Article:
Meta’s Threads still has users one month on, but it doesn’t have a real vibe yet

It’s been exactly a month since Meta’s text-based app Threads launched and brands are still finding their feet with the platform.

But not having a solid social strategy in place for Threads right now in these early days isn’t something to worry about. Strategies usually come when platform cultures are more established. When people (and therein brands) know what it stands for and how to use it.

Over the past four weeks, brands have typically landed in one of two buckets on Threads. Some brands have adopted a more tongue-in-cheek approach, dubbed the “unhinged social media manager” to the platform. Gymshark, for example, has a Threads bio that reads “cba [can’t be arsed] to write a bio” and its posts read as though the brand’s account is talking directly to its followers.

The other bucket is for those brands that probably don’t want FOMO — and there are perks to being an early adopter to a new platform if it takes off. These brands have likely added Threads to their social media mix, may or may not post frequently, and have replicated whatever messaging they used on Twitter (now X), on Threads. Like publishers, for example. Generally, their posts are similar across Twitter and Threads, because they’re designed to drive traffic to articles on their websites.

“It will take time for people [marketers] to decide what their strategy is going to be on Threads,” said Danielle Carter, paid social account director at digital marketing agency Croud. “There’s no right or wrong at the moment, marketers are just finding their feet.”

But as Carolyn Garavente, associate director of paid social at media agency Brainlabs, noted that while brands were reactive when Threads first launched, ongoing reactive strategies aren’t sustainable long-term.

“With the cooling of the platform comes a golden window to put together a long-term, more sustainable strategy for brands,” she explained. “It also gives them a chance to see what updates Threads will roll out and if that will impact what their strategies will be.”

And this isn’t a decision marketers alone are struggling with. Even users are still undecided about which persona to bring to the brand new text-based app.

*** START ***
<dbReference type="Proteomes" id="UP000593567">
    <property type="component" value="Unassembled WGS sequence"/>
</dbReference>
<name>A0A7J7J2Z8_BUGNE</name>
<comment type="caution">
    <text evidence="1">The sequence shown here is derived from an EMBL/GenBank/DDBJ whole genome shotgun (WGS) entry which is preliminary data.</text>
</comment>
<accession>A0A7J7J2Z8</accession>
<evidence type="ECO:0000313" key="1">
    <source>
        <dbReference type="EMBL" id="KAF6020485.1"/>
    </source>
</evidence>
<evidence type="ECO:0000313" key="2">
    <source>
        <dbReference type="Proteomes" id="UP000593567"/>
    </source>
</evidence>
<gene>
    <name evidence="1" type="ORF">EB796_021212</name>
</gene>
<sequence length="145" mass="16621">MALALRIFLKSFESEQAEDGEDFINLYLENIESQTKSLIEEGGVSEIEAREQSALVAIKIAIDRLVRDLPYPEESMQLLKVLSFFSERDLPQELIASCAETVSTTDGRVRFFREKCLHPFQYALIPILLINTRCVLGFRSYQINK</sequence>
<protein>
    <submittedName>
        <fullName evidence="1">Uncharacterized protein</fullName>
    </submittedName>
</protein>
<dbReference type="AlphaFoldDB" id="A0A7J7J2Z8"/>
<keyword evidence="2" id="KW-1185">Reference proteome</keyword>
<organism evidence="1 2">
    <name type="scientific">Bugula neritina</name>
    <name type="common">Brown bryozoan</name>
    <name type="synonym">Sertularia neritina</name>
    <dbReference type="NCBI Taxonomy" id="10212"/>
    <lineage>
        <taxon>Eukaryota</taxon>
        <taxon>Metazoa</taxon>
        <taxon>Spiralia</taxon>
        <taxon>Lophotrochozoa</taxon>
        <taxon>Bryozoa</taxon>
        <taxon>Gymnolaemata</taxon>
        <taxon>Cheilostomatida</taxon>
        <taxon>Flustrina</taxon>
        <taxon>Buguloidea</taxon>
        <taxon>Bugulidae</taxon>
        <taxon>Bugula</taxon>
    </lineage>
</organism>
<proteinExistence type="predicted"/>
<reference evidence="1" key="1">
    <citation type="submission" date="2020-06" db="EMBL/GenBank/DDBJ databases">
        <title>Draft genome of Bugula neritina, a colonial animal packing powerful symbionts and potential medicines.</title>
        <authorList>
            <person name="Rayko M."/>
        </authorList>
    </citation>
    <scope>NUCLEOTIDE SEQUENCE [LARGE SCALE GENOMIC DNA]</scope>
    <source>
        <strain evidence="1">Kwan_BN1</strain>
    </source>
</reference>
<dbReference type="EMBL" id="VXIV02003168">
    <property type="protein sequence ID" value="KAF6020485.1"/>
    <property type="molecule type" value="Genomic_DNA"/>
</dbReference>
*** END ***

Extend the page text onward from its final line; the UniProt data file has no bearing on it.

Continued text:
“People are questioning if they should bring their Twitter-self to the platform, or their Instagram-self? Or maybe bring a bit of both, and show up as your Twinstagram self,” added Amy Gilbert, vp of social innovation at The Social Element.

Threads’ overlords themselves are still figuring out what the social network is and what it means to people. As Gilbert highlighted, it’s not a place that has its own jokes yet, let alone culture. And that culture will no doubt improve as more functionality becomes available. After all, it’s rather difficult to find your feet on any new platform when you’re limited as to what you can do there.

But is the user drop off worrying (for brands) at this stage?

Threads sharp ascent has been just as abrupt as its reality check. Sure, the platform is the fastest growing platform in history, but one month on, most of those users are no longer as active as they were.

Put into perspective, data from Similarweb, (which tracks social media platform usage on Android devices rather than Apple iPhone devices, due to Apple’s App Tracking Transparency, or ATT) showed that July 7, two days after the app launched, daily active users globally for Android devices peaked at around 49.3 million. By July 29, these users had decreased by around 78% to about 11.1 million.

Gilbert isn’t surprised by the fall in DAUs because in her view, the rate of initial growth was so rapid, expecting that same level of users to be retained this early on simply isn’t realistic.

She echoed Meta’s CEO Mark Zuckerberg, who indicated he knew this was the case.

“Early growth was off the charts, but more importantly 10s of millions of people now come back daily. That’s way ahead of what we expected,” Zuckerberg posted on Threads two weeks ago. “The focus for the rest of the year is improving the basics and retention. It’ll take time to stabilize, but once we nail that then we’ll focus on growing the community. We’ve run this playbook many times (FB, IG, Stories, Reels, etc) and I’m confident Threads is on a good path too.”

And he’s right. This isn’t Meta’s first rodeo. The tech giant knows what works and knows how to make money.

“People forget that when platforms launch, they’re made for users first, not brands,” Gilbert added. “I think because Threads came from Meta, they’re already so used to being able to advertise and target audiences from the jump. But that’s just going to take a bit more time.”

Meta did not respond to Digiday’s request for comment.

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